Technology company Unilink has signed a contract with the One3One Solutions, the commercial arm of Prison Industries part of the Ministry of Justice to open the first kiosk assembly workshop in a British prison.
Late last year, the Prison Reform Trust’s advice and information service received a number of enquiries from people held in private prisons, regarding the cost of electronically transferring money into their prison account from families outside. Public sector prisons have also recently introduced such a service, however, unlike in private prisons this service is provided at no cost to either the sender or recipient.
In response, they approached Unilink, the provider of the Secure Payment Service, to discuss how the situation might be able to be improved for those held in private prisons. The PRT was pleased to find that following their approach to Unilink, they have agreed to reduce costs by an average of 20% after negotiating discounts with their suppliers.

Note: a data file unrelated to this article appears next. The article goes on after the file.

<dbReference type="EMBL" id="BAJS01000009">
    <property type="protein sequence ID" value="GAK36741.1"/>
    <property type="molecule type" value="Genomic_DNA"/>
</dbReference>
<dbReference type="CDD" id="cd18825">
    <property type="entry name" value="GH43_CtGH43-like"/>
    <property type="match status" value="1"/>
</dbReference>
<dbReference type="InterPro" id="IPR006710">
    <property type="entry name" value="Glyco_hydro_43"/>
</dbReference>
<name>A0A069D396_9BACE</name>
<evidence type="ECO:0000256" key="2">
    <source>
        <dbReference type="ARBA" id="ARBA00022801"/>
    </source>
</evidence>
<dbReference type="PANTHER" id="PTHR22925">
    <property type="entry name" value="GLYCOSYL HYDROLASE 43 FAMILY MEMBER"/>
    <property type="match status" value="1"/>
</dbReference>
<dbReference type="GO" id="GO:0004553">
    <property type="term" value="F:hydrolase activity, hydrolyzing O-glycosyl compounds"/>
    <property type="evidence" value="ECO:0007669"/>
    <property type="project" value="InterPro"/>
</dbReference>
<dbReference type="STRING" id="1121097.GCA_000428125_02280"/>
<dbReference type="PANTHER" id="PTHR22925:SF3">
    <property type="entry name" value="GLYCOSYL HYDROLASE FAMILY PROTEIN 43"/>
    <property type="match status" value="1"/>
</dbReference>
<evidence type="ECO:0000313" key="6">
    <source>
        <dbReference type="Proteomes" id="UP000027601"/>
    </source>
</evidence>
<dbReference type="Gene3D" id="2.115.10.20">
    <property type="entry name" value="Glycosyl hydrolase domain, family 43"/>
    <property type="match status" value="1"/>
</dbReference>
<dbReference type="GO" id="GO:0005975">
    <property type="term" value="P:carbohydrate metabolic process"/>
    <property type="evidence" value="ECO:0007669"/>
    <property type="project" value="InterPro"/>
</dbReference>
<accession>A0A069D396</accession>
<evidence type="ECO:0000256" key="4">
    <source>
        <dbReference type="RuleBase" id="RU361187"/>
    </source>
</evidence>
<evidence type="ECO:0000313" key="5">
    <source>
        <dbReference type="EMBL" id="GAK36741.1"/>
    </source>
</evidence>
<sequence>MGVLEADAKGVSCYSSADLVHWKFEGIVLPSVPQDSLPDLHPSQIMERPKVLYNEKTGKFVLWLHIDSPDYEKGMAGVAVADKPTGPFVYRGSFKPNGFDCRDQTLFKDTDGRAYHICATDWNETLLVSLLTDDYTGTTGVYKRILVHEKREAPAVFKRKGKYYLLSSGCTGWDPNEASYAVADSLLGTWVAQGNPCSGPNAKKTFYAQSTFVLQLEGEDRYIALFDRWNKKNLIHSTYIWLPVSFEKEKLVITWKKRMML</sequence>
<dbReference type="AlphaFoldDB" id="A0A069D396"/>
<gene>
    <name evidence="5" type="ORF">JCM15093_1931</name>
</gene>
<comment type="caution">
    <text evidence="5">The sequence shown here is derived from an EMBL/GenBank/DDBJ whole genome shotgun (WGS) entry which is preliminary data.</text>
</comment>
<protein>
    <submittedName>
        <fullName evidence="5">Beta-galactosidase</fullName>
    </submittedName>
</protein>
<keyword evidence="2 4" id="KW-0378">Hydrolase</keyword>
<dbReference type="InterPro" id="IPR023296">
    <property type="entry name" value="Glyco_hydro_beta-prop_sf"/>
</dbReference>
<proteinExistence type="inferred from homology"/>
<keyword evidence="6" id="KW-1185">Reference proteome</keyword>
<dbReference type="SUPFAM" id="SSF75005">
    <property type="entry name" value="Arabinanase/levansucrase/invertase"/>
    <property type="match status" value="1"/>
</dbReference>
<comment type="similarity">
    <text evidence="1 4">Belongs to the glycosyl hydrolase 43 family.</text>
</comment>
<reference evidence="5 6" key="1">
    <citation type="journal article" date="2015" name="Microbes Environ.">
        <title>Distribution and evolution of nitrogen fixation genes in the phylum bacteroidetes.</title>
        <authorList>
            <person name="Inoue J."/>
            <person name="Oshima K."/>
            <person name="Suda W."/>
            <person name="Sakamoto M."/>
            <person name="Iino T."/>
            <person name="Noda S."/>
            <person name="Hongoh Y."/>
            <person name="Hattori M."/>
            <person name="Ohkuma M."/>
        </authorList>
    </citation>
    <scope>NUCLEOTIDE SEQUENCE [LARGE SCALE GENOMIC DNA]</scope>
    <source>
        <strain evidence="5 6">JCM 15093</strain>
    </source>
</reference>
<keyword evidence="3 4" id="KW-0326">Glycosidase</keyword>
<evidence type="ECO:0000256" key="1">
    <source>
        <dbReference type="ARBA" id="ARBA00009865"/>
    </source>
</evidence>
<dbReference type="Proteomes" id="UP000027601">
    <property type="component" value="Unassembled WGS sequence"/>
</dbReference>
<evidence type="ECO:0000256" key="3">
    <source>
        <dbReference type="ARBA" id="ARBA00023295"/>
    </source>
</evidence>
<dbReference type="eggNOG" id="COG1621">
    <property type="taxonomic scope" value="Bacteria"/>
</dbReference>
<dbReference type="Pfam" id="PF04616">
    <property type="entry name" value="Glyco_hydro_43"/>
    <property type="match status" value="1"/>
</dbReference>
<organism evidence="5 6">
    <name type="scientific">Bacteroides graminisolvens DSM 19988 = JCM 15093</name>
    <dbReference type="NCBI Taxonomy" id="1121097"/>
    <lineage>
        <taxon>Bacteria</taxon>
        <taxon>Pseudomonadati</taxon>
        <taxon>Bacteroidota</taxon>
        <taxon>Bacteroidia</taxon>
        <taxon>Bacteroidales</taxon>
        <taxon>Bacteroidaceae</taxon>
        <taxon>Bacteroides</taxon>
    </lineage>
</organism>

This is undoubtedly good news for families and friends who want to transfer money to their loved ones, however, the PRT remains concerned that there is a discrepancy at all.
People have little choice on whether they are held in a private or public prison, a problem made all the more acute with pressure on prison places and difficulties in securing transfers. That some families have to pay, whilst others do not is manifestly unfair. Public prisons, rightly, offer this service for free, and the PRT continues to work with HM Prisons and Probation Service to see how this might be extended to private prisons in future.
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